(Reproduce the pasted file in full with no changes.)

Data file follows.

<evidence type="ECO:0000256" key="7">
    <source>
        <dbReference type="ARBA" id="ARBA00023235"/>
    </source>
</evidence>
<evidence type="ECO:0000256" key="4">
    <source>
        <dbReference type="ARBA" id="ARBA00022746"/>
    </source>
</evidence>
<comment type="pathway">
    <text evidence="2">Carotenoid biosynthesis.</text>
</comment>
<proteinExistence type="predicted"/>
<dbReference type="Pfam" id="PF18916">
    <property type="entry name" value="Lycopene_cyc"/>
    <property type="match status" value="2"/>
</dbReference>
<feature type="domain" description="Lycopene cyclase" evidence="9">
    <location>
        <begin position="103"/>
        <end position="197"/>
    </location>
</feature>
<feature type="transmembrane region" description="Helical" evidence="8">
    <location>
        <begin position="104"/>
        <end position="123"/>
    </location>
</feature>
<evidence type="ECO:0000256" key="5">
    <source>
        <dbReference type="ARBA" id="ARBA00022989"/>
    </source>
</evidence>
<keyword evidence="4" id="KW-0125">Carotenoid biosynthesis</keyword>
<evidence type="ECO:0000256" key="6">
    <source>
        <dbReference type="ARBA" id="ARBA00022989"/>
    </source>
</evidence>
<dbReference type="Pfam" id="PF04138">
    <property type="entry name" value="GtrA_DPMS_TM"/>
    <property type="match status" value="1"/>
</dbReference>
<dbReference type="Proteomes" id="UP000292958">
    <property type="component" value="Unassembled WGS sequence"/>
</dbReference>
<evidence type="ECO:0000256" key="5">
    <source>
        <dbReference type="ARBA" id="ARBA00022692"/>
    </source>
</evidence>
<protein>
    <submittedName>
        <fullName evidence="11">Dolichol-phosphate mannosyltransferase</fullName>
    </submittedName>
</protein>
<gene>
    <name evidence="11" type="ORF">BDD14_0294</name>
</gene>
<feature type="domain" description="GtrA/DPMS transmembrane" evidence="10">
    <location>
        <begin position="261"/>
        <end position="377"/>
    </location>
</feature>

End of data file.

<evidence type="ECO:0000256" key="7">
    <source>
        <dbReference type="ARBA" id="ARBA00023235"/>
    </source>
</evidence>
<evidence type="ECO:0000256" key="4">
    <source>
        <dbReference type="ARBA" id="ARBA00022746"/>
    </source>
</evidence>
<comment type="pathway">
    <text evidence="2">Carotenoid biosynthesis.</text>
</comment>
<proteinExistence type="predicted"/>
<dbReference type="Pfam" id="PF18916">
    <property type="entry name" value="Lycopene_cyc"/>
    <property type="match status" value="2"/>
</dbReference>
<feature type="domain" description="Lycopene cyclase" evidence="9">
    <location>
        <begin position="103"/>
        <end position="197"/>
    </location>
</feature>
<feature type="transmembrane region" description="Helical" evidence="8">
    <location>
        <begin position="104"/>
        <end position="123"/>
    </location>
</feature>
<evidence type="ECO:0000256" key="5">
    <source>
        <dbReference type="ARBA" id="ARBA00022989"/>
    </source>
</evidence>
<keyword evidence="4" id="KW-0125">Carotenoid biosynthesis</keyword>
<evidence type="ECO:0000256" key="6">
    <source>
        <dbReference type="ARBA" id="ARBA00022989"/>
    </source>
</evidence>
<dbReference type="Pfam" id="PF04138">
    <property type="entry name" value="GtrA_DPMS_TM"/>
    <property type="match status" value="1"/>
</dbReference>
<dbReference type="Proteomes" id="UP000292958">
    <property type="component" value="Unassembled WGS sequence"/>
</dbReference>
<evidence type="ECO:0000256" key="5">
    <source>
        <dbReference type="ARBA" id="ARBA00022692"/>
    </source>
</evidence>
<protein>
    <submittedName>
        <fullName evidence="11">Dolichol-phosphate mannosyltransferase</fullName>
    </submittedName>
</protein>
<gene>
    <name evidence="11" type="ORF">BDD14_0294</name>
</gene>
<feature type="domain" description="GtrA/DPMS transmembrane" evidence="10">
    <location>
        <begin position="261"/>
        <end position="377"/>
    </location>
</feature>